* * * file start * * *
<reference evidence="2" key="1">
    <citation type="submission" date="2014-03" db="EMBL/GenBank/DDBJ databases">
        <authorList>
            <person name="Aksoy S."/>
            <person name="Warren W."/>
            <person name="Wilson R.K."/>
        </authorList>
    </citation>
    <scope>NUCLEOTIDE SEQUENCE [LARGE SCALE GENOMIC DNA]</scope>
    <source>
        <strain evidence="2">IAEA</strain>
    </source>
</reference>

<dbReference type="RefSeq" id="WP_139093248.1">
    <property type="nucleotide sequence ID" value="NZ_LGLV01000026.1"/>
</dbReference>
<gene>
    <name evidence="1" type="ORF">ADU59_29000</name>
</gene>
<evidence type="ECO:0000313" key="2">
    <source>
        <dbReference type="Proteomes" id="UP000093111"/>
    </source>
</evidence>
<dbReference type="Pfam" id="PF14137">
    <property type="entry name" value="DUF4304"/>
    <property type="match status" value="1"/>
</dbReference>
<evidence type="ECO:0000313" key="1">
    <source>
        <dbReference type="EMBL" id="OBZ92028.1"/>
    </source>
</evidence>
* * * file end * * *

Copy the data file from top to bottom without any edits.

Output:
<reference evidence="2" key="1">
    <citation type="submission" date="2014-03" db="EMBL/GenBank/DDBJ databases">
        <authorList>
            <person name="Aksoy S."/>
            <person name="Warren W."/>
            <person name="Wilson R.K."/>
        </authorList>
    </citation>
    <scope>NUCLEOTIDE SEQUENCE [LARGE SCALE GENOMIC DNA]</scope>
    <source>
        <strain evidence="2">IAEA</strain>
    </source>
</reference>

<dbReference type="RefSeq" id="WP_139093248.1">
    <property type="nucleotide sequence ID" value="NZ_LGLV01000026.1"/>
</dbReference>
<gene>
    <name evidence="1" type="ORF">ADU59_29000</name>
</gene>
<evidence type="ECO:0000313" key="2">
    <source>
        <dbReference type="Proteomes" id="UP000093111"/>
    </source>
</evidence>
<dbReference type="Pfam" id="PF14137">
    <property type="entry name" value="DUF4304"/>
    <property type="match status" value="1"/>
</dbReference>
<evidence type="ECO:0000313" key="1">
    <source>
        <dbReference type="EMBL" id="OBZ92028.1"/>
    </source>
</evidence>